Bluetongue may be hurting deer harvest

Published 9:21 am Friday, December 23, 2011

FRANKLIN—A slightly elevated occurrence of hemorrhagic disease, or bluetongue virus, is partially responsible for a decrease in deer harvests this year in Western Tidewater and other areas of Virginia, experts say.

Aaron Procter, a district wildlife biologist with the Virginia Department of Game and Inland Fisheries, said 2 percent to 3 percent of deer in the Tidewater area are affected by bluetongue.

“We’ve had pockets of the disease in Isle of Wight and Southampton counties,” he said. “Some hunters are crediting low deer counts with (bluetongue) and in pockets of Tidewater that may be the case.”

However, Procter added that warmer temperatures and the occurrence of full moons during the deer mating season, known as the rut, could also be contributing to a 10 percent to 15 percent decrease in harvests statewide this year.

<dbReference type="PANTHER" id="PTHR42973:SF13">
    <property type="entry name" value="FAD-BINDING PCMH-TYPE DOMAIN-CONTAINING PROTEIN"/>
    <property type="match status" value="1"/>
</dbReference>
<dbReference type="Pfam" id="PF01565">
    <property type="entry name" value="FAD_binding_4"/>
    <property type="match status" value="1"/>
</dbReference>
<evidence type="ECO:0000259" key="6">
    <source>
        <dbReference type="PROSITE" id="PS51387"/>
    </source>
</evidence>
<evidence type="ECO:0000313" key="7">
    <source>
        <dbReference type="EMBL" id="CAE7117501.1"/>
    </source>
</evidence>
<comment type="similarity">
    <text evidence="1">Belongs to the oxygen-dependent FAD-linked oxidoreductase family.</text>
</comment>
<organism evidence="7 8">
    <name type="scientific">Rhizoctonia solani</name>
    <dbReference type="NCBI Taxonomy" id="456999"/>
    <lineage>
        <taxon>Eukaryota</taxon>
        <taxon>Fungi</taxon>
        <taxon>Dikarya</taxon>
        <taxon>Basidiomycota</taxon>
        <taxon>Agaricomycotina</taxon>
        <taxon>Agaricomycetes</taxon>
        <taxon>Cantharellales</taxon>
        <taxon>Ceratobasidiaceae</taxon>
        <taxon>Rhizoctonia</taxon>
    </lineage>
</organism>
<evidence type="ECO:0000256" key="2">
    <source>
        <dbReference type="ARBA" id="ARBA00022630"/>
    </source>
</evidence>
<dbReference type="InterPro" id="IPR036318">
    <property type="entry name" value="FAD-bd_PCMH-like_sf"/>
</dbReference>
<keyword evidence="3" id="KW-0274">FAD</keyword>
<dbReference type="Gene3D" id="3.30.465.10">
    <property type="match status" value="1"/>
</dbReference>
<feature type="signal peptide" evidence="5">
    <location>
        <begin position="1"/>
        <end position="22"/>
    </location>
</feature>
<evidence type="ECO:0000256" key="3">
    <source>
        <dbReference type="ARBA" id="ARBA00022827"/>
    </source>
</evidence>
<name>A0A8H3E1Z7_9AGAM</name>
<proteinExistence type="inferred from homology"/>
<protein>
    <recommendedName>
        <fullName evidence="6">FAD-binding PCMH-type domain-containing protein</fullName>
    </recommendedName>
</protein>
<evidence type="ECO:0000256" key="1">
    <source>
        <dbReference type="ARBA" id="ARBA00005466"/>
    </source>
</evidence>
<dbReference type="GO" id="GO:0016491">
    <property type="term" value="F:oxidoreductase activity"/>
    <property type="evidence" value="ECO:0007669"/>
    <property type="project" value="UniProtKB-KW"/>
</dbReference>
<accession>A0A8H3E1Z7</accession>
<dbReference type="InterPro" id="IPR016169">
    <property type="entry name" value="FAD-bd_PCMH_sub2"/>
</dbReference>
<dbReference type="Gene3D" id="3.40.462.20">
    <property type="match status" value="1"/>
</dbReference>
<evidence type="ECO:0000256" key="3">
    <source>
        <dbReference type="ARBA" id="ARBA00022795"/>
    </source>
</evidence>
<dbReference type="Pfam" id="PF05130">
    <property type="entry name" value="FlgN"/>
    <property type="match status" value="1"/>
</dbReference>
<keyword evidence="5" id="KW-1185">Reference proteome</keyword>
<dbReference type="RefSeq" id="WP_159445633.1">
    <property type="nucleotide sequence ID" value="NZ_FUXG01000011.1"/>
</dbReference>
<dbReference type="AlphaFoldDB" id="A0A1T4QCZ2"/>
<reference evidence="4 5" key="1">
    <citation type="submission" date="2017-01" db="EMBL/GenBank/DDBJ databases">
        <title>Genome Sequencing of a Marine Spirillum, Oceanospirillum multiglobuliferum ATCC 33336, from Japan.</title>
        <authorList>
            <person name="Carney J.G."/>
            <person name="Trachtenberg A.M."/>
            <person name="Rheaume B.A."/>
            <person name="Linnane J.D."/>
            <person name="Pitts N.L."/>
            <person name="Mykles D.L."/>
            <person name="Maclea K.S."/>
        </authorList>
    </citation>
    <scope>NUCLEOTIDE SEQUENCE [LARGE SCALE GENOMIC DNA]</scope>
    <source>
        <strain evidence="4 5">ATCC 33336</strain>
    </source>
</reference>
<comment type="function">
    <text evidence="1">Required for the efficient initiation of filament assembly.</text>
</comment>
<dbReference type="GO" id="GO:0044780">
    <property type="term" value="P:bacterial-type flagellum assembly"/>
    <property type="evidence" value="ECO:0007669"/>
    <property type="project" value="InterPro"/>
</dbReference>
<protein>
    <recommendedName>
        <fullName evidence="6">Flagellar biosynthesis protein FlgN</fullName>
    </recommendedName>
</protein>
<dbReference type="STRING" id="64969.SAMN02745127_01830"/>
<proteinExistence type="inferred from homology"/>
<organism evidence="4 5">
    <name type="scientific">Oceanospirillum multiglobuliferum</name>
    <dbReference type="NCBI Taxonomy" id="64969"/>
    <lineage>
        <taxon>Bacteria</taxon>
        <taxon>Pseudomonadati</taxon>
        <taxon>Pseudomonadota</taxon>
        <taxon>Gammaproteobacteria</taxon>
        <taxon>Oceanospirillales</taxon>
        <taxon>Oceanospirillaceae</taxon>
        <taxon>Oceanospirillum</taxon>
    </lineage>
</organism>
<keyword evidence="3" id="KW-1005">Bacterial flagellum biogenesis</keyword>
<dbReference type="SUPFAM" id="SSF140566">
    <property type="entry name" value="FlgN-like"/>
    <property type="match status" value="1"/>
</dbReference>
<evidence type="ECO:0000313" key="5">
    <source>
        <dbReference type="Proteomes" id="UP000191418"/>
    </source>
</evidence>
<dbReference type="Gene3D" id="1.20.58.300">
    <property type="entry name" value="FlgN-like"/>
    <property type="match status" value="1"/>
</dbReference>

Procter said warmer weather means less herd activity during the day and more activity at night, when hunters aren’t out.

“There’s not a lot of deer activity during the day,” Procter said.

He added that the decrease could also be the result of hunters finally getting “on top of the deer herd in southeastern Virginia.”

Bluetongue virus is a naturally occurring disease in deer, with outbreaks happening almost every year.

The disease is spread by biting midges, or biting flies, and there are no direct health effects on humans, Procter said.

“There are no consumption concerns, but we advise people that if something doesn’t look right, you shouldn’t eat it,” Procter said.

The disease typically occurs from mid-August through October.

Many affected deer appear normal or show only mild signs of illness, but the signs change as the illness progresses. Initially, animals may seem depressed, feverish and have a swollen neck, according to the department’s website.

All deer appearing to be ill should be reported to the department at 804-367-1258.